You’ve had blogs yelling at you for years, urging you to take advantage of social media to help promote your nonprofit. It seemed like a good idea, they’re free to sign up for, you’ve been told you can connect with millions of constituents instantly. What’s not to love?
While it’s true social media’s an important component of a successful content marketing strategy, we’re here today to clear up a few misconceptions about the various social networks, and the impact they have on your nonprofit.
You have to have it
Part true, part false. Yes, it’s true your nonprofit should have some form of a social component, it certainly does not need all of them. There are so many social media platforms available to us now, it is not necessary to have active accounts on all of them. Understand what your goals are for the account, what audience you’re trying to engage, and how that account will help you accomplish that goal. If the audience you’re trying to engage is not typically active on that social media platform, why spend the time, effort, and make the investment?
It’s completely free
Yes, you can sign up for an account, get all the bells and whistles for free. But implementing a robust and effective content marketing strategy that utilizes these social feeds is going to take an investment. Whether an current employee’s time, or you hire an agency to handle the work for your nonprofit, implementing an effective strategy will take time, effort, and ultimately, some kind of investment.
All platforms are the same
Each platform has a unique audience, a different set of dedicated users, and has different types of content go viral. Whether you’re posting your nonprofit’s content on Facebook, Twitter, Google+, LinkedIn or Instagram, each platform will require a unique posting style and voice.
I should promote my nonprofit M-F only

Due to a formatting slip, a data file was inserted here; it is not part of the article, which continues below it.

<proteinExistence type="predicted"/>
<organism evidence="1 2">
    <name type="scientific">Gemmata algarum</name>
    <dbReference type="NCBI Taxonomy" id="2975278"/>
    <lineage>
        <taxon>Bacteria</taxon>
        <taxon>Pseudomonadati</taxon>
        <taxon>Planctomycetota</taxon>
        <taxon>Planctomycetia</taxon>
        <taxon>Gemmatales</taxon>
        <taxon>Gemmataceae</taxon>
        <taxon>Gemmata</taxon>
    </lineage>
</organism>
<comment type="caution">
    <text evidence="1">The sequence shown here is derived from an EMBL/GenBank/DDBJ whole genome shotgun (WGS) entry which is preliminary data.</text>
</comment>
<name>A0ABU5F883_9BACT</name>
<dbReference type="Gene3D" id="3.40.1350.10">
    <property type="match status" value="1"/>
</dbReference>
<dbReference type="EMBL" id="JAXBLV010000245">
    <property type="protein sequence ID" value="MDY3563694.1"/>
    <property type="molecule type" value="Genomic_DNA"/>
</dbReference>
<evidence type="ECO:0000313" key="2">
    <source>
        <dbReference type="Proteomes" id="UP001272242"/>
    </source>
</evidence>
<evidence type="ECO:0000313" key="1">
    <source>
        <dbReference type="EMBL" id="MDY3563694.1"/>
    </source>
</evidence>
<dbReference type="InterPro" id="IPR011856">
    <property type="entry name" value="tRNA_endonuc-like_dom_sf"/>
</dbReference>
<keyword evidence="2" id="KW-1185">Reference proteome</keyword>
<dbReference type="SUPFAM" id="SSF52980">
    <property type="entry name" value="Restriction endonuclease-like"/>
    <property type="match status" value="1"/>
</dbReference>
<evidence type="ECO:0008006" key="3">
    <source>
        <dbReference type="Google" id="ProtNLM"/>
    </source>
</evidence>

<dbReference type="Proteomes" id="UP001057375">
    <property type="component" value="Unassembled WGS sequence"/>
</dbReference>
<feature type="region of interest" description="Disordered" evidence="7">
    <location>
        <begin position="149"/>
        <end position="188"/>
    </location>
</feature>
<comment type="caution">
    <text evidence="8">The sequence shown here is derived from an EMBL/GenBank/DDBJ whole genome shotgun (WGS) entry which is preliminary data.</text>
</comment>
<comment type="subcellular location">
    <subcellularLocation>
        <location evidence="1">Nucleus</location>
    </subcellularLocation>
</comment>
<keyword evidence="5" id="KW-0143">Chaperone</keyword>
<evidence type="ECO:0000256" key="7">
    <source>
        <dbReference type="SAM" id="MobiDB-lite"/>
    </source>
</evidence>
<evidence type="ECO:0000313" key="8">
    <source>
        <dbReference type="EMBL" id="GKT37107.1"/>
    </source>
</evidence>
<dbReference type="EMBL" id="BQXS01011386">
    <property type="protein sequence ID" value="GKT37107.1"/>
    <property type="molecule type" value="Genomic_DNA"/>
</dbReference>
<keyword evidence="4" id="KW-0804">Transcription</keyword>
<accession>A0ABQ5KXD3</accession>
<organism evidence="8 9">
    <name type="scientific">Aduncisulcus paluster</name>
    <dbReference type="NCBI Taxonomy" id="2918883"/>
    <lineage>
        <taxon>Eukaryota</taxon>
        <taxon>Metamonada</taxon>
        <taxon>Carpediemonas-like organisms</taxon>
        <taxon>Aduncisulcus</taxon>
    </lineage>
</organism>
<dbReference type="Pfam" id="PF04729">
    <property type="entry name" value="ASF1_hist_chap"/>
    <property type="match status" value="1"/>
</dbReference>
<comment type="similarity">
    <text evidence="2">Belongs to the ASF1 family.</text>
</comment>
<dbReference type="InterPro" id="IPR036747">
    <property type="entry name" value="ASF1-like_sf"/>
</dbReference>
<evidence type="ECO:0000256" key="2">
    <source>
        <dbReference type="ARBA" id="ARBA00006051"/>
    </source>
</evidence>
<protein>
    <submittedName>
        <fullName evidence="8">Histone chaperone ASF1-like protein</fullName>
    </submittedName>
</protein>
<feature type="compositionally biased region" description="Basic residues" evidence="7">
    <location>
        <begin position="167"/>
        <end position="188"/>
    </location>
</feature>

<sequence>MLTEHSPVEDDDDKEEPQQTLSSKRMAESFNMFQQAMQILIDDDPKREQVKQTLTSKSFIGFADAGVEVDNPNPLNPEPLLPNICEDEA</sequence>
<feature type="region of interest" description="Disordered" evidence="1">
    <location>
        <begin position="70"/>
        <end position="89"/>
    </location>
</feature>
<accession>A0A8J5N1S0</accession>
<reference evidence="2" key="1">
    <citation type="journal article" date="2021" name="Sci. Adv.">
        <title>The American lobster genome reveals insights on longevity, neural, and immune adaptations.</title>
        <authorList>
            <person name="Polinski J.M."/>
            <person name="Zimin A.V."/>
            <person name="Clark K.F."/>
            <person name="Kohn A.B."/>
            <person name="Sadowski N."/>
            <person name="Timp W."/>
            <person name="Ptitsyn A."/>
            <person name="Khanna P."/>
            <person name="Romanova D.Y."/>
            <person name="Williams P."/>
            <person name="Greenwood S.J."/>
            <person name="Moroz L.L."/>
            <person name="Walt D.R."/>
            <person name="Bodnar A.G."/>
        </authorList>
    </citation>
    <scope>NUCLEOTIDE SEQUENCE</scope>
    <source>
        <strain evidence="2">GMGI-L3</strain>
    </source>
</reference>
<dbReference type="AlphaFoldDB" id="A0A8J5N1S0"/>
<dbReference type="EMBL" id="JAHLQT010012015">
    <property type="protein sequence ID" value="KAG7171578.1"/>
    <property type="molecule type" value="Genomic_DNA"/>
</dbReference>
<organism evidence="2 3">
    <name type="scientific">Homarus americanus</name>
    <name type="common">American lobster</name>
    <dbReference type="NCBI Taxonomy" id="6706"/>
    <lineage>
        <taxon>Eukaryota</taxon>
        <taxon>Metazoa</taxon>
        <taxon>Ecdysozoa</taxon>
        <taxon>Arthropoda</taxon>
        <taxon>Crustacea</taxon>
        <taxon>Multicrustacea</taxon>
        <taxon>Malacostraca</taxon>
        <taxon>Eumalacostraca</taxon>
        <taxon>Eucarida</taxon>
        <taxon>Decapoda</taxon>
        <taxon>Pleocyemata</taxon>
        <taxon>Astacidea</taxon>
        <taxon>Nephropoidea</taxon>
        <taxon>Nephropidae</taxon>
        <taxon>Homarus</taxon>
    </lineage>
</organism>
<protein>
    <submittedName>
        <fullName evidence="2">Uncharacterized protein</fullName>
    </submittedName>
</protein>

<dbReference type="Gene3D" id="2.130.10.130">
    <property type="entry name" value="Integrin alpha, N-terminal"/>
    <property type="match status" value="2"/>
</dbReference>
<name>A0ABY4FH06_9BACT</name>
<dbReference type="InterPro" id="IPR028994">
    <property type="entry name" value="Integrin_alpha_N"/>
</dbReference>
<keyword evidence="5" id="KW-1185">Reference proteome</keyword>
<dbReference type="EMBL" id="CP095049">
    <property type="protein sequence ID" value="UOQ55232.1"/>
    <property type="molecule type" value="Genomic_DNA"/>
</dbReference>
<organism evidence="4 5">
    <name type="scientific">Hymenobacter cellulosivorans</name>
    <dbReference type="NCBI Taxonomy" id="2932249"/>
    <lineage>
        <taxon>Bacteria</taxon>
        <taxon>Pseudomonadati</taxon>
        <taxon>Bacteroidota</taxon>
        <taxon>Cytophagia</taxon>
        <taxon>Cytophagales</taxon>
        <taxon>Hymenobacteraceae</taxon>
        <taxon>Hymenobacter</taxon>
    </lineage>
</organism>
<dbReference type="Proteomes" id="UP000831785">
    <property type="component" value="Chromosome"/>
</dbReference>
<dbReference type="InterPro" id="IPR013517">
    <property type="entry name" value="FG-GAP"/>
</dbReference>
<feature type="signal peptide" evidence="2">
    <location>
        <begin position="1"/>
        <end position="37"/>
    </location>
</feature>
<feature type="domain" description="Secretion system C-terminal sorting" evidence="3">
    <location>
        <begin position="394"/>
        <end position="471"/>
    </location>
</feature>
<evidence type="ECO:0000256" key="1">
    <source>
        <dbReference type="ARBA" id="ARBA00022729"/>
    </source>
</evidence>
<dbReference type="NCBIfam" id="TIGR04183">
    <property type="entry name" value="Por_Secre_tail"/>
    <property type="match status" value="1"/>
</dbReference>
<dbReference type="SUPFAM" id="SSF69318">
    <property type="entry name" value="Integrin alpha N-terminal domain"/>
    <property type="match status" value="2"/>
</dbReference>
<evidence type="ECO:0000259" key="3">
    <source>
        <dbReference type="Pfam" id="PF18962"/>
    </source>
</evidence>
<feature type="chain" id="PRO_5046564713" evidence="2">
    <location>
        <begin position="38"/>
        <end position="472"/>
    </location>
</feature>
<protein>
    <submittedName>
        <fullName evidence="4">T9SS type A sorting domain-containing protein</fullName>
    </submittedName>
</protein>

Being active daily is essential to an effective nonprofit content strategy. Social media feeds are about creating meaningful conversation and connections with people. We have short attention spans, so unless you’re engaging with your audiences daily there’s a good chance you’re missing out on a lot of potential engagement.
Social media only helps engage younger audiences
While every social platform has different audience demographics, the most common misconception is that everyone on social media is very young. According to a recent Pew report the fastest growing demographic on Twitter is individuals 40-55 years of age. While many of the youngest generation is flocking to Instagram and Vine, Facebook and Twitter both harbor well rounded demographics.
Direct mail is enough
Social media is more than just a way for your nonprofit to communicate with potential volunteers, donors and other constituents. It helps to create a coherent and thorough digital footprint for your nonprofit. A successful social media strategy enhances your nonprofit’s SEO, fundraising efforts, communication, transparency, and other important aspects of your nonprofit. While direct mail is a great way to drum up interest in a specific event, or initiative, an effective social media content marketing strategy keeps the community interested and engaged throughout the year.